In contrast Siddharthan highlights that: “Today, we see state lands in the north and east being grabbed in the name of development in Trincomalee, Batticaloa, Mullaitivu, Murukkandy etc and being allocated to big-time Sinhalese business people.”
Siddharthan also said that his organisation was deeply concerned about the sudden mushrooming of Buddhist temples in areas where no Buddhists live.
He adds: “Many parents whose sons and daughters were conscripted by the LTTE are deeply concerned that while these innocents still languish in detention camps, top (former LTTE) leaders and kidnappers are at large, many of them enjoying luxurious lifestyles.”
He ends by saying: “These fears must be allayed and the Tamil community made to feel they are a part of this country. It is up to the Sinhalese people to make the Tamils understand they do not look on them as second class citizens, but are their equals in all respects. For this it becomes necessary to provide a political solution which can help the Tamil community to look after its own affairs in the regions. I am not talking of separation. I am emphasising the need for a devolution of power to the regions……it is the Sinhalese who are the majority in this country (who have) to convince the minorities especially those who have undergone the trauma and hardship of war that they are an integral part of this country. “
That is the reality that Peiris and other apologists for Rajapaksa want to avoid.
Back in the UK, Peiris spoke of the “Sri Lanka model” being a positive option for dealing with “terrorism” employing the language to please the security specialists who predominated in the IISS audience. The government of Sri Lanka is actively promoting the Sri Lanka model to a range of countries (5). And why shouldn’t they when the IISS and others treat them as respected players in the international system?
But learned Peiris of course is not just a hawk. Just a few minutes later, he professed his admiration for Alex Boraine’s account of the Truth & Reconciliation process in South Africa. For sure, Peiris and other Rajapaksa apologists would love to engage in “leaving behind and moving forward”. But Sri Lanka’s half-hearted attempt at this will have no such effect. As Desmond Tutu, the chair of South Africa’s Commission has said: “It is doubtful that the President’s ‘Lessons Learned and Reconciliation Commission’ will help Sri Lankans to work towards lasting peace and reconciliation.” (6)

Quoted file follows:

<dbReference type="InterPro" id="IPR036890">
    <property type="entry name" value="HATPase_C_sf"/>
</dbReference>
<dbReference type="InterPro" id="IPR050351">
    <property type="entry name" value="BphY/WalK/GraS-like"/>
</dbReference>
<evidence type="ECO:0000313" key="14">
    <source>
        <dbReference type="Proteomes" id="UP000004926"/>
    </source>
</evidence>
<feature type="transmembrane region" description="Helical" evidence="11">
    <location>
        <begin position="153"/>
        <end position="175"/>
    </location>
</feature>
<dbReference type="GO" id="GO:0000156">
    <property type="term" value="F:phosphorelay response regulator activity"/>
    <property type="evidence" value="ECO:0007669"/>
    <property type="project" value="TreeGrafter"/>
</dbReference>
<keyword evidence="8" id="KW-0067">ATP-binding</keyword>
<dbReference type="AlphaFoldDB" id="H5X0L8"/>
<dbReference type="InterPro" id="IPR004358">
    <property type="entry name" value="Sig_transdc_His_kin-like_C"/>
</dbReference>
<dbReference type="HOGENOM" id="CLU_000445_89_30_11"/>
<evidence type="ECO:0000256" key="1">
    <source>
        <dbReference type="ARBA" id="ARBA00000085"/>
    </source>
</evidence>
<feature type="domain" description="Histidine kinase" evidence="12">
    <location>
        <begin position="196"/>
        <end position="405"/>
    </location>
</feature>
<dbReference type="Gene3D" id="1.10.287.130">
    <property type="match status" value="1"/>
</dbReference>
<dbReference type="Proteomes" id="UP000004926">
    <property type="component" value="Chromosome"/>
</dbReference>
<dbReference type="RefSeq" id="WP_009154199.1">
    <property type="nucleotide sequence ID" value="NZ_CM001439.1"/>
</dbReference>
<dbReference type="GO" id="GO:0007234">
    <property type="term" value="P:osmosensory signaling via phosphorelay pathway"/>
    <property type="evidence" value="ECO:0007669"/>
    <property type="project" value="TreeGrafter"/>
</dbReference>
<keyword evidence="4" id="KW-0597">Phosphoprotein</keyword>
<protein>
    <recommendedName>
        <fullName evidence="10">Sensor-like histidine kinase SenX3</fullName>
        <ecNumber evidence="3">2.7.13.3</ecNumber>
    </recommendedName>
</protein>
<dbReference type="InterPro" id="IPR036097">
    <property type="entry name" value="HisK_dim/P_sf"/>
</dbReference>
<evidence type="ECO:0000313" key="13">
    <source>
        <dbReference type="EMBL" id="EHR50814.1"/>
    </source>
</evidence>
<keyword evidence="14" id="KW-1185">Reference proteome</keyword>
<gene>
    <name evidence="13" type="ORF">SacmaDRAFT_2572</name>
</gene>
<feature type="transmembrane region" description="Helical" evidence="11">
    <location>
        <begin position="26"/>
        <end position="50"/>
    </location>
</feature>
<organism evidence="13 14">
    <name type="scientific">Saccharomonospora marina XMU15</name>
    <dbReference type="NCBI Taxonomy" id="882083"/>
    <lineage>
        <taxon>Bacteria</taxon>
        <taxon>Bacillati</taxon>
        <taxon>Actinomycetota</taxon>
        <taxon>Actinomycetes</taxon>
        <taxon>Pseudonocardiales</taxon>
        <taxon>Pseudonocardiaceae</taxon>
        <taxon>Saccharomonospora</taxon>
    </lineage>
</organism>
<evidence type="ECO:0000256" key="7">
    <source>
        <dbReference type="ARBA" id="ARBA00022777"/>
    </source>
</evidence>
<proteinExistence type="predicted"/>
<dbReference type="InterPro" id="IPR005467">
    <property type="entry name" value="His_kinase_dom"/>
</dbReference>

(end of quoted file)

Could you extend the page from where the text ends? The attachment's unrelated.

The weaknesses of the Sri Lanka Commission have been well described by Amnesty International, Human Rights Watch and the International Crisis Group (7). The fatal flaw in the Sri Lankan process is that the “victor” is also the prime perpetrator of the human rights abuses and cannot bear to have the truth heard. As well, how can there be moving forward when there is no intention to progress in terms of putting in place a political solution?
Little of this discussion came up in the IISS meeting. Set up as a “dialogue” with the Government of Sri Lanka, the IIIS seminar focused on how to ensure ongoing stability in the region. The seminar had virtually no focus on what is really needed to bring peace and reconciliation in Sri Lanka, let alone democracy or good governance. Just the narrow agenda of counter-insurgency and economic development by pro government local and international business elites. How little the IISS seems to have learned about real security.
What true intellectual friends of Sri Lanka need to do is very different. Dialogue is desperately needed. But dialogue that challenges the lofty rhetoric of the clever people like Peiris and forces them to deal with the reality on the ground that they have played a large part in creating.